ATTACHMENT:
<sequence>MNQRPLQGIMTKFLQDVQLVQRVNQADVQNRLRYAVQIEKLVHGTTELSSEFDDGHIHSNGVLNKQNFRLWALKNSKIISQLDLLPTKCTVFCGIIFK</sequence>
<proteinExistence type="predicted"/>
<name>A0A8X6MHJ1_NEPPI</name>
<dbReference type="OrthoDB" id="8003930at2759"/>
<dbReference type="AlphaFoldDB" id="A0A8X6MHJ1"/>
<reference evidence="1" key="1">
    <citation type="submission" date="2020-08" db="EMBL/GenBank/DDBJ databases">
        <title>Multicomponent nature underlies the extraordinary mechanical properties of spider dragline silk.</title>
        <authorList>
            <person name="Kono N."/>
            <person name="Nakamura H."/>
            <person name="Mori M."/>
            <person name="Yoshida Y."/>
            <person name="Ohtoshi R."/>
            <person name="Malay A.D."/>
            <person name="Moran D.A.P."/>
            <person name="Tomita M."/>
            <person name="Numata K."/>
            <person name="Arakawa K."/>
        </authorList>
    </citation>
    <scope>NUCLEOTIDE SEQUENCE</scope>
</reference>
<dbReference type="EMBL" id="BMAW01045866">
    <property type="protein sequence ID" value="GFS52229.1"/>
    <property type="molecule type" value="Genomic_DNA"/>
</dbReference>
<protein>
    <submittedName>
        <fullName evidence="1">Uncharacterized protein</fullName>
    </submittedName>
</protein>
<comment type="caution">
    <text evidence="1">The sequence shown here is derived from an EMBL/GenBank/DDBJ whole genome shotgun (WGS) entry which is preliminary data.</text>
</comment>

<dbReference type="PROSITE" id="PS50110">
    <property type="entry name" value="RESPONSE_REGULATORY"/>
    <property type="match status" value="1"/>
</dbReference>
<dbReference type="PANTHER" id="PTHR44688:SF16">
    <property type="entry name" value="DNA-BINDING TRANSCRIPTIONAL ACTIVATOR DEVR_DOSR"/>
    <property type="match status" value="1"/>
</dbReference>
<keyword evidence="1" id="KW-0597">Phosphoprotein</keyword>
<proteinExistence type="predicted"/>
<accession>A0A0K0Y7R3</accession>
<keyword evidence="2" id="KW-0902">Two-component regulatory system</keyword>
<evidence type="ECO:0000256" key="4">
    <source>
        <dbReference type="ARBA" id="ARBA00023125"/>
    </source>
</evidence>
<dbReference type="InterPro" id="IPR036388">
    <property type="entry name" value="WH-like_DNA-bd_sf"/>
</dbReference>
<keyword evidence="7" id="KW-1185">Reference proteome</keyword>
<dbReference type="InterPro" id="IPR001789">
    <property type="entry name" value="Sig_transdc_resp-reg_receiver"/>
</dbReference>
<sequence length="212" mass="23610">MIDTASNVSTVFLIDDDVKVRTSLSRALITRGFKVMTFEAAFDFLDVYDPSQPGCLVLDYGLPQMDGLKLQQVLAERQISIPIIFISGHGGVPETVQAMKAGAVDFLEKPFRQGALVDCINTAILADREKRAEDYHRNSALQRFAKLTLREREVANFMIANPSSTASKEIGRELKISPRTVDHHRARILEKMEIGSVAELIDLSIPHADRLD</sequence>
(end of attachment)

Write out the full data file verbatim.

<sequence>MNQRPLQGIMTKFLQDVQLVQRVNQADVQNRLRYAVQIEKLVHGTTELSSEFDDGHIHSNGVLNKQNFRLWALKNSKIISQLDLLPTKCTVFCGIIFK</sequence>
<proteinExistence type="predicted"/>
<name>A0A8X6MHJ1_NEPPI</name>
<dbReference type="OrthoDB" id="8003930at2759"/>
<dbReference type="AlphaFoldDB" id="A0A8X6MHJ1"/>
<reference evidence="1" key="1">
    <citation type="submission" date="2020-08" db="EMBL/GenBank/DDBJ databases">
        <title>Multicomponent nature underlies the extraordinary mechanical properties of spider dragline silk.</title>
        <authorList>
            <person name="Kono N."/>
            <person name="Nakamura H."/>
            <person name="Mori M."/>
            <person name="Yoshida Y."/>
            <person name="Ohtoshi R."/>
            <person name="Malay A.D."/>
            <person name="Moran D.A.P."/>
            <person name="Tomita M."/>
            <person name="Numata K."/>
            <person name="Arakawa K."/>
        </authorList>
    </citation>
    <scope>NUCLEOTIDE SEQUENCE</scope>
</reference>
<dbReference type="EMBL" id="BMAW01045866">
    <property type="protein sequence ID" value="GFS52229.1"/>
    <property type="molecule type" value="Genomic_DNA"/>
</dbReference>
<protein>
    <submittedName>
        <fullName evidence="1">Uncharacterized protein</fullName>
    </submittedName>
</protein>
<comment type="caution">
    <text evidence="1">The sequence shown here is derived from an EMBL/GenBank/DDBJ whole genome shotgun (WGS) entry which is preliminary data.</text>
</comment>

<dbReference type="PROSITE" id="PS50110">
    <property type="entry name" value="RESPONSE_REGULATORY"/>
    <property type="match status" value="1"/>
</dbReference>
<dbReference type="PANTHER" id="PTHR44688:SF16">
    <property type="entry name" value="DNA-BINDING TRANSCRIPTIONAL ACTIVATOR DEVR_DOSR"/>
    <property type="match status" value="1"/>
</dbReference>
<keyword evidence="1" id="KW-0597">Phosphoprotein</keyword>
<proteinExistence type="predicted"/>
<accession>A0A0K0Y7R3</accession>
<keyword evidence="2" id="KW-0902">Two-component regulatory system</keyword>
<evidence type="ECO:0000256" key="4">
    <source>
        <dbReference type="ARBA" id="ARBA00023125"/>
    </source>
</evidence>
<dbReference type="InterPro" id="IPR036388">
    <property type="entry name" value="WH-like_DNA-bd_sf"/>
</dbReference>
<keyword evidence="7" id="KW-1185">Reference proteome</keyword>
<dbReference type="InterPro" id="IPR001789">
    <property type="entry name" value="Sig_transdc_resp-reg_receiver"/>
</dbReference>
<sequence length="212" mass="23610">MIDTASNVSTVFLIDDDVKVRTSLSRALITRGFKVMTFEAAFDFLDVYDPSQPGCLVLDYGLPQMDGLKLQQVLAERQISIPIIFISGHGGVPETVQAMKAGAVDFLEKPFRQGALVDCINTAILADREKRAEDYHRNSALQRFAKLTLREREVANFMIANPSSTASKEIGRELKISPRTVDHHRARILEKMEIGSVAELIDLSIPHADRLD</sequence>